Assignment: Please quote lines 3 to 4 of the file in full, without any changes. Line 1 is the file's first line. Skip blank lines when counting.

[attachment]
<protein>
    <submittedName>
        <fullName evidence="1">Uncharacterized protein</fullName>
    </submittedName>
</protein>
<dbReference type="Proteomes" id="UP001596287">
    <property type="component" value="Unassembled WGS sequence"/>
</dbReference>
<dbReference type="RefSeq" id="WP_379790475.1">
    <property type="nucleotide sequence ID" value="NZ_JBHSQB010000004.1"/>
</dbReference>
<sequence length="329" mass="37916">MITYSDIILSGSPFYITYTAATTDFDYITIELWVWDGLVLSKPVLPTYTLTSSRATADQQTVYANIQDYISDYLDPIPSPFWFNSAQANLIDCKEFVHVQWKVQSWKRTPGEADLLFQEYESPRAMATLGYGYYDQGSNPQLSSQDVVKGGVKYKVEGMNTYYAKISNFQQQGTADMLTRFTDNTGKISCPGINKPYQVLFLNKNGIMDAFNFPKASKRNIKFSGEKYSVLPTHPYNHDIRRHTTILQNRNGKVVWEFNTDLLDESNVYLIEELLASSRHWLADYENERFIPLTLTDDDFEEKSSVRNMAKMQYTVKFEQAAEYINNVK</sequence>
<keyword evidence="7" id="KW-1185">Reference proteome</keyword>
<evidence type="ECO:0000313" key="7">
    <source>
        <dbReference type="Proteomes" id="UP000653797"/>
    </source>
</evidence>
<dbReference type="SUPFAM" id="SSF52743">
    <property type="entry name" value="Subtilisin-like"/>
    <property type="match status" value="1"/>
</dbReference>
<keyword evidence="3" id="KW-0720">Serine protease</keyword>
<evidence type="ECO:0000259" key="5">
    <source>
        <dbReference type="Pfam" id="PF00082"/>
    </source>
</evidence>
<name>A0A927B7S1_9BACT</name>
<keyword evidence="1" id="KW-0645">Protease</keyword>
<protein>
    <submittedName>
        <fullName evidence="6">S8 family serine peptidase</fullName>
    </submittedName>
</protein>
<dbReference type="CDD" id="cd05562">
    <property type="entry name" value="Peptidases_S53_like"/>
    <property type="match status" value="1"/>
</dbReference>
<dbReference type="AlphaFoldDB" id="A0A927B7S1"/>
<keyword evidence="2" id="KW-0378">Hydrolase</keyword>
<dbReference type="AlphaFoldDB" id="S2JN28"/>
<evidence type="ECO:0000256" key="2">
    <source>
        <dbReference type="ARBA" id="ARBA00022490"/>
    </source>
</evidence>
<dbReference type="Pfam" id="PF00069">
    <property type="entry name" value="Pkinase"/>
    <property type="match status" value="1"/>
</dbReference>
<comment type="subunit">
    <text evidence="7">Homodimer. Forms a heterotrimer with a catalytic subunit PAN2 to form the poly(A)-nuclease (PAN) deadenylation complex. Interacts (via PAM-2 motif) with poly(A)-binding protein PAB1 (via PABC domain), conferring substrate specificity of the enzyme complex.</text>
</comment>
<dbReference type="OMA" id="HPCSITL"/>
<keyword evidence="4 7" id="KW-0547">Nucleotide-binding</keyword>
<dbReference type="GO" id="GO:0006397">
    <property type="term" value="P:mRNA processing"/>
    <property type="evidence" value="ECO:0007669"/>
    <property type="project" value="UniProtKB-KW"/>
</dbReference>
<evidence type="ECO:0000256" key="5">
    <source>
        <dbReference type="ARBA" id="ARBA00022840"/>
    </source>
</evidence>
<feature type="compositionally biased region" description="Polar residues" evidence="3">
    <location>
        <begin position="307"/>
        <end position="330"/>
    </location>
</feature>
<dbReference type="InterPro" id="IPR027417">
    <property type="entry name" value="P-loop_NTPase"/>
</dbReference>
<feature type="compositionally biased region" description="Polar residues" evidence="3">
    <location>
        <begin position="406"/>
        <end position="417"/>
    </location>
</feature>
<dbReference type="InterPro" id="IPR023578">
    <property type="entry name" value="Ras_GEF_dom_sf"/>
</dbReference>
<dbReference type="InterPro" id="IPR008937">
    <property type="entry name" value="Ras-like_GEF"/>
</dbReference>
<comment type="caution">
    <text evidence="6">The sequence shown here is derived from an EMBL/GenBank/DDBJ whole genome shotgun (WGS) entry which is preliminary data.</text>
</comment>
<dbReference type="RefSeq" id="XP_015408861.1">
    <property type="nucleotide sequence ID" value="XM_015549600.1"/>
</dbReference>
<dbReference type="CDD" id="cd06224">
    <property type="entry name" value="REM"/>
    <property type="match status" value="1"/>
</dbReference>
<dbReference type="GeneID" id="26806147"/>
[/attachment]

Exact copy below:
        <fullName evidence="1">Uncharacterized protein</fullName>
    </submittedName>